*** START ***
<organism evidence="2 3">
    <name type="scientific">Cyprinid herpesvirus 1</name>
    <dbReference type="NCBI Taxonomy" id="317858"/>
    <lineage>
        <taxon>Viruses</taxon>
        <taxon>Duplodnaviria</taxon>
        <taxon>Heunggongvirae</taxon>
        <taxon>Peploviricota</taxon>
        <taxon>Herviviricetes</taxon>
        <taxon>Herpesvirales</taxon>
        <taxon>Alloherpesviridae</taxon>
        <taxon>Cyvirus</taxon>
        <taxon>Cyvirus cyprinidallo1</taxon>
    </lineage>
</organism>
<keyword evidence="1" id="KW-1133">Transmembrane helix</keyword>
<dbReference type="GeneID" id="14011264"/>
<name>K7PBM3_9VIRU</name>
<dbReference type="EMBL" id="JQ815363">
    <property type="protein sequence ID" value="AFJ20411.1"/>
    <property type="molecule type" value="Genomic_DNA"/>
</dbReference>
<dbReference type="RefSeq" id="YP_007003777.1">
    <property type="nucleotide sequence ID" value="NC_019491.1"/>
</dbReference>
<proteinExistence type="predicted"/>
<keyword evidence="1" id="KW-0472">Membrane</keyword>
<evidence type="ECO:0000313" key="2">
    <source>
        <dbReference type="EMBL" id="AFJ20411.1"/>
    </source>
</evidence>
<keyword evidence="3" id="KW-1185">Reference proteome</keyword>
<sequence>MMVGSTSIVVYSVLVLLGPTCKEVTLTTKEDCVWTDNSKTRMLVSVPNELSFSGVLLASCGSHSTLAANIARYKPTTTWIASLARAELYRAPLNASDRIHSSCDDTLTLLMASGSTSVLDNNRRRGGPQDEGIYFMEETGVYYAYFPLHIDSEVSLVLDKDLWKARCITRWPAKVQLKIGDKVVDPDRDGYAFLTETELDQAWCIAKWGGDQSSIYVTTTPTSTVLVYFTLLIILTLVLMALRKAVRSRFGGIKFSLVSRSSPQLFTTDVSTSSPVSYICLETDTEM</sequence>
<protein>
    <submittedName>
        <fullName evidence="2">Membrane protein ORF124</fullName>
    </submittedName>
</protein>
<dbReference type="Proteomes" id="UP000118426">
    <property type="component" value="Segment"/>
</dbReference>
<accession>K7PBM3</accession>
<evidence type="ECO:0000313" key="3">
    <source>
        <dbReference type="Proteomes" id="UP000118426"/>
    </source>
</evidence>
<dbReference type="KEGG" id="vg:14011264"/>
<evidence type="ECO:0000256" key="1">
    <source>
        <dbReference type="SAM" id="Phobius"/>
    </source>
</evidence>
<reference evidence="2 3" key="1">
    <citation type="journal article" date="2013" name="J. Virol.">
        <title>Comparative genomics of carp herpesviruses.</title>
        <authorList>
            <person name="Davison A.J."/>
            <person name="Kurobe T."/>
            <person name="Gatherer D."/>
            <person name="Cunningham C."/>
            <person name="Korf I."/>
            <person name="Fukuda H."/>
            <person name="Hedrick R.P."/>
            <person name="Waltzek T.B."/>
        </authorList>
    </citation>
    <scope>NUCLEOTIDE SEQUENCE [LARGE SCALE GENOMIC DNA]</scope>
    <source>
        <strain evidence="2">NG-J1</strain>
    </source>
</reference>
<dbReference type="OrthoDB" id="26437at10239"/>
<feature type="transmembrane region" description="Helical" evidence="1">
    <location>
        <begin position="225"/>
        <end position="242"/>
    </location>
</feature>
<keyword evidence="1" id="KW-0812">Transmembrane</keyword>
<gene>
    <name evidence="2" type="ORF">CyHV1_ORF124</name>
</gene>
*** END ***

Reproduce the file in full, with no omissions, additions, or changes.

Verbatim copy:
<organism evidence="2 3">
    <name type="scientific">Cyprinid herpesvirus 1</name>
    <dbReference type="NCBI Taxonomy" id="317858"/>
    <lineage>
        <taxon>Viruses</taxon>
        <taxon>Duplodnaviria</taxon>
        <taxon>Heunggongvirae</taxon>
        <taxon>Peploviricota</taxon>
        <taxon>Herviviricetes</taxon>
        <taxon>Herpesvirales</taxon>
        <taxon>Alloherpesviridae</taxon>
        <taxon>Cyvirus</taxon>
        <taxon>Cyvirus cyprinidallo1</taxon>
    </lineage>
</organism>
<keyword evidence="1" id="KW-1133">Transmembrane helix</keyword>
<dbReference type="GeneID" id="14011264"/>
<name>K7PBM3_9VIRU</name>
<dbReference type="EMBL" id="JQ815363">
    <property type="protein sequence ID" value="AFJ20411.1"/>
    <property type="molecule type" value="Genomic_DNA"/>
</dbReference>
<dbReference type="RefSeq" id="YP_007003777.1">
    <property type="nucleotide sequence ID" value="NC_019491.1"/>
</dbReference>
<proteinExistence type="predicted"/>
<keyword evidence="1" id="KW-0472">Membrane</keyword>
<evidence type="ECO:0000313" key="2">
    <source>
        <dbReference type="EMBL" id="AFJ20411.1"/>
    </source>
</evidence>
<keyword evidence="3" id="KW-1185">Reference proteome</keyword>
<sequence>MMVGSTSIVVYSVLVLLGPTCKEVTLTTKEDCVWTDNSKTRMLVSVPNELSFSGVLLASCGSHSTLAANIARYKPTTTWIASLARAELYRAPLNASDRIHSSCDDTLTLLMASGSTSVLDNNRRRGGPQDEGIYFMEETGVYYAYFPLHIDSEVSLVLDKDLWKARCITRWPAKVQLKIGDKVVDPDRDGYAFLTETELDQAWCIAKWGGDQSSIYVTTTPTSTVLVYFTLLIILTLVLMALRKAVRSRFGGIKFSLVSRSSPQLFTTDVSTSSPVSYICLETDTEM</sequence>
<protein>
    <submittedName>
        <fullName evidence="2">Membrane protein ORF124</fullName>
    </submittedName>
</protein>
<dbReference type="Proteomes" id="UP000118426">
    <property type="component" value="Segment"/>
</dbReference>
<accession>K7PBM3</accession>
<evidence type="ECO:0000313" key="3">
    <source>
        <dbReference type="Proteomes" id="UP000118426"/>
    </source>
</evidence>
<dbReference type="KEGG" id="vg:14011264"/>
<evidence type="ECO:0000256" key="1">
    <source>
        <dbReference type="SAM" id="Phobius"/>
    </source>
</evidence>
<reference evidence="2 3" key="1">
    <citation type="journal article" date="2013" name="J. Virol.">
        <title>Comparative genomics of carp herpesviruses.</title>
        <authorList>
            <person name="Davison A.J."/>
            <person name="Kurobe T."/>
            <person name="Gatherer D."/>
            <person name="Cunningham C."/>
            <person name="Korf I."/>
            <person name="Fukuda H."/>
            <person name="Hedrick R.P."/>
            <person name="Waltzek T.B."/>
        </authorList>
    </citation>
    <scope>NUCLEOTIDE SEQUENCE [LARGE SCALE GENOMIC DNA]</scope>
    <source>
        <strain evidence="2">NG-J1</strain>
    </source>
</reference>
<dbReference type="OrthoDB" id="26437at10239"/>
<feature type="transmembrane region" description="Helical" evidence="1">
    <location>
        <begin position="225"/>
        <end position="242"/>
    </location>
</feature>
<keyword evidence="1" id="KW-0812">Transmembrane</keyword>
<gene>
    <name evidence="2" type="ORF">CyHV1_ORF124</name>
</gene>